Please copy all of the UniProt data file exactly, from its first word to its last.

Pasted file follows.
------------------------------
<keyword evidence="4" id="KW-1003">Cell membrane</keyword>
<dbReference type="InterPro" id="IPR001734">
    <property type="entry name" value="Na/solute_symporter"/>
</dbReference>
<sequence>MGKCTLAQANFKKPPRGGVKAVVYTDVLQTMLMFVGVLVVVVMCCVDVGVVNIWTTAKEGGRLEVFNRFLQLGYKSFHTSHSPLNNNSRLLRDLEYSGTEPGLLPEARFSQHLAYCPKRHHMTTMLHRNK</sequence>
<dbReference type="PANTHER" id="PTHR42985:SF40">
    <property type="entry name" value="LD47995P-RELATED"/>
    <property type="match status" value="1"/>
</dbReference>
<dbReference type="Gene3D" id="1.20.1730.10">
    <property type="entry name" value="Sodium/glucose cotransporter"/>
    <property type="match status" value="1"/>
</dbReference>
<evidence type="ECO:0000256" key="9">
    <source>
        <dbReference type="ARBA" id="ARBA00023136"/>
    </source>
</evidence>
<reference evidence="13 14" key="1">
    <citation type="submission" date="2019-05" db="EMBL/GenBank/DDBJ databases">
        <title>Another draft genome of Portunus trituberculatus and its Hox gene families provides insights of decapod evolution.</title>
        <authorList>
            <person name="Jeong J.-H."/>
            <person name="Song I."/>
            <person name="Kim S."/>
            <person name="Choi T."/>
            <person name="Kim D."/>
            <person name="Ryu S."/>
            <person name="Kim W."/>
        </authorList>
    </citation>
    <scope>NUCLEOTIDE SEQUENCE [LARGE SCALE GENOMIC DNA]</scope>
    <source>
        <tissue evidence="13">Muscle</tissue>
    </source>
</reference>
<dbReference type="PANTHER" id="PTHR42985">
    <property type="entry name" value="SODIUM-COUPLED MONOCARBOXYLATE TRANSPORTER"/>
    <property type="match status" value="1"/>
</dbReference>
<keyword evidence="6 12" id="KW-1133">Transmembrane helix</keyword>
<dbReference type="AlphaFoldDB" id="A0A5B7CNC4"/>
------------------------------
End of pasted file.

<keyword evidence="4" id="KW-1003">Cell membrane</keyword>
<dbReference type="InterPro" id="IPR001734">
    <property type="entry name" value="Na/solute_symporter"/>
</dbReference>
<sequence>MGKCTLAQANFKKPPRGGVKAVVYTDVLQTMLMFVGVLVVVVMCCVDVGVVNIWTTAKEGGRLEVFNRFLQLGYKSFHTSHSPLNNNSRLLRDLEYSGTEPGLLPEARFSQHLAYCPKRHHMTTMLHRNK</sequence>
<dbReference type="PANTHER" id="PTHR42985:SF40">
    <property type="entry name" value="LD47995P-RELATED"/>
    <property type="match status" value="1"/>
</dbReference>
<dbReference type="Gene3D" id="1.20.1730.10">
    <property type="entry name" value="Sodium/glucose cotransporter"/>
    <property type="match status" value="1"/>
</dbReference>
<evidence type="ECO:0000256" key="9">
    <source>
        <dbReference type="ARBA" id="ARBA00023136"/>
    </source>
</evidence>
<reference evidence="13 14" key="1">
    <citation type="submission" date="2019-05" db="EMBL/GenBank/DDBJ databases">
        <title>Another draft genome of Portunus trituberculatus and its Hox gene families provides insights of decapod evolution.</title>
        <authorList>
            <person name="Jeong J.-H."/>
            <person name="Song I."/>
            <person name="Kim S."/>
            <person name="Choi T."/>
            <person name="Kim D."/>
            <person name="Ryu S."/>
            <person name="Kim W."/>
        </authorList>
    </citation>
    <scope>NUCLEOTIDE SEQUENCE [LARGE SCALE GENOMIC DNA]</scope>
    <source>
        <tissue evidence="13">Muscle</tissue>
    </source>
</reference>
<dbReference type="PANTHER" id="PTHR42985">
    <property type="entry name" value="SODIUM-COUPLED MONOCARBOXYLATE TRANSPORTER"/>
    <property type="match status" value="1"/>
</dbReference>
<keyword evidence="6 12" id="KW-1133">Transmembrane helix</keyword>
<dbReference type="AlphaFoldDB" id="A0A5B7CNC4"/>